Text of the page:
Randy Rawls is a retired US Army officer. After spending twenty years in uniform, he became a civilian employee of the Department of Defense. During those years, he honed his craft as a writer in various leadership and administrative positions. After retiring, he turned his hand to writing fiction.
Randy has seven published novels including the latest, Thorns on Roses, and short stories in several anthologies. A native of North Carolina, he now calls South Florida home.
Randy says, “I’m a simple guy who enjoys writing and hopes that others will find pleasure in my words”.
It seems that every mystery I pick up these days has a protagonist I wouldn’t allow to babysit my kids—if I had kids. Three recent reads come to mind.
The one I just finished is a “police procedural”. I use the quotes to show my skepticism that he’d be a policeman very long. The hero cop can’t seem to pass a bar without stopping for a shot and a beer—over and over again, bar after bar after bar after . . . And of course, he never starts the car without taking a drink—straight-from the bottle of bourbon, scotch, whatever he keeps in the glove box. Yet his drinking never gets in the way of his “only-person-who-can-figure-it-out investigation”. Of course, to add to his drinking, he ignores his superiors who all but fire him for his off-the-books activities. But, all’s well that ends well and he becomes the hero who solves the case. Yeah, right.
Another recent read has a TV lady who races around like crazy while her bosses back at the station bug her about the footage she’s supposed to be sending in of the major catastrophe she was sent to cover. She doesn’t have time for her job, though, because she’s too busy getting in everybody’s way “investigating” the death of a body found near the catastrophic area—a body the police believe was not a murder. And yes, she not only proves it was murder, but discovers who did it. All the while, her superiors at the station are threatening to suspend her, fire her, tie her to a stake if she doesn’t deliver the footage. Another heroic, but flawed, protagonist who ignores the “rules” and does it her way.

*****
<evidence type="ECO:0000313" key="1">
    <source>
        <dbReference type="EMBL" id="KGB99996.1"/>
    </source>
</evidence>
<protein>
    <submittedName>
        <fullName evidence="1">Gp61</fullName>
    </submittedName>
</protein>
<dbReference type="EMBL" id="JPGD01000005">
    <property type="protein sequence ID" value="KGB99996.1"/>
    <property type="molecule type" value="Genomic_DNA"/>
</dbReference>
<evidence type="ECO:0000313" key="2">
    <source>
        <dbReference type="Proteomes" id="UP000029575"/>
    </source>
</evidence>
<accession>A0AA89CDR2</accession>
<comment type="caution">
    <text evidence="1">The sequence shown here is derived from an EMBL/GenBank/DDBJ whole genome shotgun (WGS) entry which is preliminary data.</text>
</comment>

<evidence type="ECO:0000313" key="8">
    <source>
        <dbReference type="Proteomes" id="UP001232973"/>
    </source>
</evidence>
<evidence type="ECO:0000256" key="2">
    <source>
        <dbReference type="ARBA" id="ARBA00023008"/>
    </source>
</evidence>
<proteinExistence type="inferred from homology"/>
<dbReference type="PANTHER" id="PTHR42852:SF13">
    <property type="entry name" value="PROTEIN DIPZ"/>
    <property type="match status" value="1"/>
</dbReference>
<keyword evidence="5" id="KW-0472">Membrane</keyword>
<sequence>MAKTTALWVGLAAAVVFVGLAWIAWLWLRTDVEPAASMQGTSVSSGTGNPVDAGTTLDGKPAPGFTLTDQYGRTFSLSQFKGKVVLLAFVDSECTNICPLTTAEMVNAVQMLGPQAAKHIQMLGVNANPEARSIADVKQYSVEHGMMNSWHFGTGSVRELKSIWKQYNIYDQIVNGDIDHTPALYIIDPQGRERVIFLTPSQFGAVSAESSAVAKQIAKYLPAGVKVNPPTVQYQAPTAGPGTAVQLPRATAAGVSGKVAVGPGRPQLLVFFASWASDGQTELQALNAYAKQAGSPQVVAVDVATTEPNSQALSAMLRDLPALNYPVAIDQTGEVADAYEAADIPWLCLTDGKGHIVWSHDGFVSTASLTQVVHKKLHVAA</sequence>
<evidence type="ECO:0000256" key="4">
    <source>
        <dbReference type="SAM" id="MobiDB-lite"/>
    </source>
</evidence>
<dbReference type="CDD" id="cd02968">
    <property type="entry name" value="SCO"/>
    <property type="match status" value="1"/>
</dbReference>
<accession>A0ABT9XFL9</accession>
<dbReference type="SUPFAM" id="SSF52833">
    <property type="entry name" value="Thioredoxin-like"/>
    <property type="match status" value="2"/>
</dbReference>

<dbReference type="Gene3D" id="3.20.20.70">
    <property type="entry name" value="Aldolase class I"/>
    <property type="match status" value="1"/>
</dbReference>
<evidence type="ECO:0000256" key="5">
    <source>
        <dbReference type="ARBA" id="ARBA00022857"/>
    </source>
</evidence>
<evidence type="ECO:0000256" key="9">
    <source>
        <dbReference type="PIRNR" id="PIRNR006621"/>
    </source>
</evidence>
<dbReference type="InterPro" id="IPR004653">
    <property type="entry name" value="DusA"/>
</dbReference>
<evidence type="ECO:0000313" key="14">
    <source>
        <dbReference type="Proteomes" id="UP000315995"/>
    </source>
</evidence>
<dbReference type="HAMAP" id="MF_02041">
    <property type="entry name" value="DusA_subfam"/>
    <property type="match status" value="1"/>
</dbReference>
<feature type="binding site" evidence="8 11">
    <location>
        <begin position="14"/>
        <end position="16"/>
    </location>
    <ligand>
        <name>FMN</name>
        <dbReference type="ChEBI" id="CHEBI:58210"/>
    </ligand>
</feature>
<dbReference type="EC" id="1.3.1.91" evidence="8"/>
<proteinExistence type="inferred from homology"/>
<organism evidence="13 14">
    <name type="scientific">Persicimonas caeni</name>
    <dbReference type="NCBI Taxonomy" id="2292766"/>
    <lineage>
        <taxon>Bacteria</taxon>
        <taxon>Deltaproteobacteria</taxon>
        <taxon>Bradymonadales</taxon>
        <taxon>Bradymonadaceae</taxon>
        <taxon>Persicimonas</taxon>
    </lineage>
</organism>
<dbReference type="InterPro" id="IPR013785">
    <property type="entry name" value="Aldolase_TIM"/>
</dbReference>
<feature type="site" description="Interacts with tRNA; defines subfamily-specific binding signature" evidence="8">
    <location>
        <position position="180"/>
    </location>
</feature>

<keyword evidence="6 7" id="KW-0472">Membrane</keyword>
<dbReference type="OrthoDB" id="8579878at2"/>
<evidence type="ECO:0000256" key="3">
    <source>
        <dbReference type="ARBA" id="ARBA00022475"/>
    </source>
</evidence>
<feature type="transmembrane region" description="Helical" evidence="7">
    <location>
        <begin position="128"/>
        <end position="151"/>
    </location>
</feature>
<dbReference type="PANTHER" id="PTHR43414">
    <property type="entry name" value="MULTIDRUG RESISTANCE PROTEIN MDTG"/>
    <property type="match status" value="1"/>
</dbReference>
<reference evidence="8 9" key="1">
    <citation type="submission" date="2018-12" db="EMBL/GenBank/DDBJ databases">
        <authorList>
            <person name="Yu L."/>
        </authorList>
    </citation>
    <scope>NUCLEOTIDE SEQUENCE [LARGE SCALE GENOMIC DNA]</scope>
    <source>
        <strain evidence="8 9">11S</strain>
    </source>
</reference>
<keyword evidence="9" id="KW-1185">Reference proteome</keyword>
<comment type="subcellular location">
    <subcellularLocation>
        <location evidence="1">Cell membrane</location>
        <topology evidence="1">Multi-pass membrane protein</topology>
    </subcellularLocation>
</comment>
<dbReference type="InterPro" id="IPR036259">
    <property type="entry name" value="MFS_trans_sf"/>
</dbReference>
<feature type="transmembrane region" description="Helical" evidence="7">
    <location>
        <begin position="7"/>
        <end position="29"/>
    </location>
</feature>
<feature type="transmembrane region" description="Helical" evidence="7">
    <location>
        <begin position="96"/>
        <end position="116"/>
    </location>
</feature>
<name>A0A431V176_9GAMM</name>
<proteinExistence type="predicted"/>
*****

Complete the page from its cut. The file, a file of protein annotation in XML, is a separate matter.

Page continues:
Number three was a newspaper reporter. He gets assignments from his editor and thinks, Nah, I don’t want to. Instead, he’s onto all the crimes being committed in the city. Oh, by the way, he’s not the crime reporter, but just wants to be. Of course, he’s also an alcoholic and hates the police.
Why, I wonder, do we invest in such flawed characters? In my latest, Thorns on Roses, Tom Jeffries has good reason not to trust the justice system—reasons he tells in the story. He is not an alcoholic. He is not a druggie. He’s a straight guy who sets out to avenge the death of the stepdaughter of his best friend. Along the way, he does not make a deal with the local drug lord or visit the hot prostitute. He eats his meals without loading up on martinis first. He drinks a beer without a shot of booze beforehand. I didn’t ask, but I doubt he’s ever had a boilermaker. He doesn’t even tell his boss a fat lie. Boring? I think not. He’s a tough guy who gets the job done while living a life any of us can identify with. I’d let Tom babysit my kids—if I had kids.
I sure hope this phase the industry is going through ends soon. I’m tired of the good guys being only less miserable than the bad guys. Give me the good old American hero or heroine who toes the line and solves the crime.